|Sep-25-07|| ||candide1500: wow no kibitzing or further information on this early chess theorist?? hmmm interesting that he worked with nimzo, i have never come across the name in any of his writings....|
|Sep-25-07|| ||whiteshark: Here is another <Krause> move:|
<1.d4 d5 2.c4 c6 3.Nf3 Nf6 4.Nc3 dxc4 5.a4 Bf5 <6.Nh4!?>> (Former world champion Alexander Alekhine gave credit for this knight move to <Orla Hermann Krause>, a Danish analyst who found many new ideas in the Slav defense in the 1920s. White wastes time to eliminate the ominous black's queen bishop at all costs. The leading alternative today is 6.Ne5.) <6...Bg4> (In the game Alekhine-Stolz, Bled 1931, black played 6...e6, which Alekhine considered natural and good. He wrote: "White will enjoy a pair of bishops [after 7.Nxf5 exf5 8.e3], but as long as black is able to control the central squares he should not have much to fear."
Most common is the retreat 6...Bc8. Alekhine advocated 7.e3 e5 8.Bxc4 exd4 9.exd4 "with slightly better prospects for white." Garry Kasparov picked up this line almost 60 years later but without much success. More interesting is the piece sacrifice 7.e4 e5 8.Bxc4 exd4 9.Nf3!?, for example 9...dxc3 10.Bxf7+ Ke7 11.Qb3 with messy prospects.) ....
|Oct-20-07|| ||candide1500: ahh nice post whiteshark and thanks for the link!!|
|Aug-22-08|| ||myschkin: . . .
His name is attached to the <Krause Variation> in the Queen's Pawn Opening (1. d4 d5 2. Nf3 c5!?).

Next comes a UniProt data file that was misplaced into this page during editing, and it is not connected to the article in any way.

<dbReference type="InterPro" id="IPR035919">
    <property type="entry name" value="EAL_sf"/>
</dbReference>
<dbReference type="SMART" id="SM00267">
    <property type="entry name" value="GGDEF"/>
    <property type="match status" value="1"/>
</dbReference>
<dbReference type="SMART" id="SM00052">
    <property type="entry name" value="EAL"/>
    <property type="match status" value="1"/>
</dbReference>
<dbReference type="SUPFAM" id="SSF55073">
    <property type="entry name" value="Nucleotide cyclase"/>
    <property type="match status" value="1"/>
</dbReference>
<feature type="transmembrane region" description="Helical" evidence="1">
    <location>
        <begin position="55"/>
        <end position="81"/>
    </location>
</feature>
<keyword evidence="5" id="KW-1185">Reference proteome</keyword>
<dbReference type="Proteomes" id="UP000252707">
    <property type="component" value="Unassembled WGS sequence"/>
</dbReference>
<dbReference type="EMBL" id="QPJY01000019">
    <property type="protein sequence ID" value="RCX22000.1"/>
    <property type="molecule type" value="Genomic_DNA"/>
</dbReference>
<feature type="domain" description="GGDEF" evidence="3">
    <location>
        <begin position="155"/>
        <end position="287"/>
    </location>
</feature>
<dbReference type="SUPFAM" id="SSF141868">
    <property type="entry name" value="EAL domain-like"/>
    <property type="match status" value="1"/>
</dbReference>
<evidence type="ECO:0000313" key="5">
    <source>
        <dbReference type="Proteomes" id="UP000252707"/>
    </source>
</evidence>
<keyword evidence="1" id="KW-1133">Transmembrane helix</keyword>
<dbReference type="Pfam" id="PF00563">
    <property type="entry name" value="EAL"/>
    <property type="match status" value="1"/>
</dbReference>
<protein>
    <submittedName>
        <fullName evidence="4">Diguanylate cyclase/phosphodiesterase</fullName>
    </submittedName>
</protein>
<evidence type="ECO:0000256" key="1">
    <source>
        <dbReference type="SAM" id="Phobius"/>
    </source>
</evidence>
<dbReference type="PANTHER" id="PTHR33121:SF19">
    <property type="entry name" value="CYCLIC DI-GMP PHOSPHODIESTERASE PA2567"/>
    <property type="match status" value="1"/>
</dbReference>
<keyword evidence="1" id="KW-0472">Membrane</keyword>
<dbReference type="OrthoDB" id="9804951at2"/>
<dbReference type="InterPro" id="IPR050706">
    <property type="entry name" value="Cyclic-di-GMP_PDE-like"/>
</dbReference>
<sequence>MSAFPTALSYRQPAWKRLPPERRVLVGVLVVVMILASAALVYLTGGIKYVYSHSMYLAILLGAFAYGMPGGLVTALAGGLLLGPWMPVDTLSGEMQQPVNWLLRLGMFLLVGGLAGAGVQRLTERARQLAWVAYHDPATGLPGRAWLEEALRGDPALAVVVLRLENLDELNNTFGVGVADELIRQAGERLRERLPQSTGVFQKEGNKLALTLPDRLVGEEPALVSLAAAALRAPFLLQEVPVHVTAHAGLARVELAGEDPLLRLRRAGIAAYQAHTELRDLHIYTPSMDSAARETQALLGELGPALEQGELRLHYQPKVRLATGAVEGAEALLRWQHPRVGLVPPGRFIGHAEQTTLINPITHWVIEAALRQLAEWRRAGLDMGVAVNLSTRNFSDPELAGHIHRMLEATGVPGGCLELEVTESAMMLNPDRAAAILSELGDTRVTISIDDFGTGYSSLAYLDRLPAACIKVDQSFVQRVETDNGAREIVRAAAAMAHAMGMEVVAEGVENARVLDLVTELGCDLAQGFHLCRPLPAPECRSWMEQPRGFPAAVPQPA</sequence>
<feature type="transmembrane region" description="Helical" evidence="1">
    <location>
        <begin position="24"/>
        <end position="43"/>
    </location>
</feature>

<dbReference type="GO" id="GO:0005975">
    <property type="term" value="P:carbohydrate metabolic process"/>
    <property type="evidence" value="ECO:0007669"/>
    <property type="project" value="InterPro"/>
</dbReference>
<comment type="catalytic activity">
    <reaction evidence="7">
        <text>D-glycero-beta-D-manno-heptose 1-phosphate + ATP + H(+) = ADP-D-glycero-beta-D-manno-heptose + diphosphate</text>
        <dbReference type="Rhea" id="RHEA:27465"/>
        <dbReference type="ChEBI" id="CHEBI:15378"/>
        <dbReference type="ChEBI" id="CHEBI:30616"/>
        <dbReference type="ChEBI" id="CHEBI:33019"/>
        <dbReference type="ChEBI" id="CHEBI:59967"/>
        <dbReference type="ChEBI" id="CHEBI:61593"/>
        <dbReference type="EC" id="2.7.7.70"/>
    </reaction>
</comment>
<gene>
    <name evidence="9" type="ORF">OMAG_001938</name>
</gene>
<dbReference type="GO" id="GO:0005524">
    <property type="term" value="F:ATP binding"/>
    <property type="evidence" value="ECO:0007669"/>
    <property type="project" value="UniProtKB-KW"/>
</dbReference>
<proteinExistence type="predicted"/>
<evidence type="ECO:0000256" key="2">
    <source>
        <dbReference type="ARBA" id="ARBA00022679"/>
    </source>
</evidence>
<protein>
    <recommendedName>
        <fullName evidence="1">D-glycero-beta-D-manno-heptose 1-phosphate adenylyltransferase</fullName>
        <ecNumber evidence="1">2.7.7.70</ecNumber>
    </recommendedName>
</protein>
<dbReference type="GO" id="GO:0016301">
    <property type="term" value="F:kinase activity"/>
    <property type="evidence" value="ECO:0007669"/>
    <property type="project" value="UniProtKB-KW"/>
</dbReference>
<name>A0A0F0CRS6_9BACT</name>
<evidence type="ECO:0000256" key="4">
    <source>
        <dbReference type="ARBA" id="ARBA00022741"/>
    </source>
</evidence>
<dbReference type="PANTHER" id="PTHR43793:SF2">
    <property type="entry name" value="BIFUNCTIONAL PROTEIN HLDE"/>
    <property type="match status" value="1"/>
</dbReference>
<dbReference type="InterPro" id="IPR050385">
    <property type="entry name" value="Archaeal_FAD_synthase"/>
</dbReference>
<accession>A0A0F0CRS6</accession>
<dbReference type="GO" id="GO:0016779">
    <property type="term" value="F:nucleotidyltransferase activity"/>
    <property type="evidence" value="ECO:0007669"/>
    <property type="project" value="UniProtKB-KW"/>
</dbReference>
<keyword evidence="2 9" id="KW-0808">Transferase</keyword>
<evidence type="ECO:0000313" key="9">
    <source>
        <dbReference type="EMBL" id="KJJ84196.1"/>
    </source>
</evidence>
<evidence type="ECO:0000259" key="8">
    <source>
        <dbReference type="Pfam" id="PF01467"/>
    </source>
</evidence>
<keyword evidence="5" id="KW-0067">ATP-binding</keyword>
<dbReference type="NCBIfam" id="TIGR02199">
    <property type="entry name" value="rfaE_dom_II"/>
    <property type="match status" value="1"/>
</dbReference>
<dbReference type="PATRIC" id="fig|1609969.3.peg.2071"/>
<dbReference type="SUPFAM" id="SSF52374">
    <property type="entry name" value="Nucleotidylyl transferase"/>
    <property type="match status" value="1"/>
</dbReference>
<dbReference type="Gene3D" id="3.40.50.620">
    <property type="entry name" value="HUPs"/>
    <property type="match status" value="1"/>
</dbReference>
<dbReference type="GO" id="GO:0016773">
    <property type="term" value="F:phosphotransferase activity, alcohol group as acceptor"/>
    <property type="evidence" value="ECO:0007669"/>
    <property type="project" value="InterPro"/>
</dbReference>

He analysed it for the Austrian chess magazine "Wiener Schachzeitung" in 1929. It is essentially a Queen's Gambit Reversed, with Black a tempo behind.
|Nov-03-09|| ||Birthday Boy: Happy Birthday!!!Orla Hermann Krause!!!|
|Feb-28-11|| ||BLarsen1967: Dr.O.H.Krause against Aron Nimzowitsch. Apart from their 1924 corr game another game exists from that year (not in the db)|
[Event "Nordisk S. turnering"]
[White "Nimzowitsch, Aron"]
[Black "Krause, Orla Hermann"]
1. d4 f5 2. Nf3 Nf6 3. Bf4 d6 4. e3 h6 5. h4 Nc6 6. d5 e5 7. dxc6 exf4 8.
Bb5 b6 9. exf4 d5 10. O-O Bc5 11. g3 Ne4 12. Kg2 g5 13. Ne5 O-O 14. hxg5
hxg5 15. Qh5 Qf6 16. f3 Nd6 17. Nc3 Be6 18. fxg5 Qxe5 19. Qg6+ Qg7 20.
Qxe6+ Qf7 21. Qxf7+ Kxf7 22. Bd3 Bd4 23. Nxd5 Bxb2 24. Rae1 Rae8 25. Nxc7
Rxe1 26. Rxe1 Rc8 27. Nd5 Rxc6 28. Re7+ 1-0
|Mar-04-11|| ||GrahamClayton: Krause was responsible for the creation of the Krause Variation in the Slav Defence in the 1920's:|
|Nov-03-11|| ||whiteshark: <Player of the Day>|
He tied for 4-6th at Wilhelmshaven 1892,
took 2nd, behind Andreas Rosendahl, at Copenhagen 1895,
took 2nd at Copenhagen 1899 (the 2nd Nordic Championship, Jorgen Moeller won),
took 5th at Copenhagen 1907 (the 7th Nordic-ch, Paul Saladin Leonhardt won),
shared 2nd, behind Paul Johner at Copenhagen 1916 (the 9th Nordic-ch),
tied for 4-8th at Copenhagen 1924 (the 12th Nordic-ch, Aron Nimzowitsch won),
and tied for 5-8th at Copenhagen 1934 (the 16th Nordic-ch, Nimzowitsch won).
Krause played for Denmark at first board (+4 –5 =6) in the 1st Chess Olympiad at London 1927, and won team silver medal there.
|Nov-03-11|| ||sfm: He wrote a small book too, about the beginning position in chess! He concluded that it was drawn, which is less obvious than one might think. Never saw the the book, it is hard to find.|
|Nov-03-11|| ||Shams: <sfm> More interesting than his conclusion (that chess is drawn) is how confident he was in it. Do you recall?|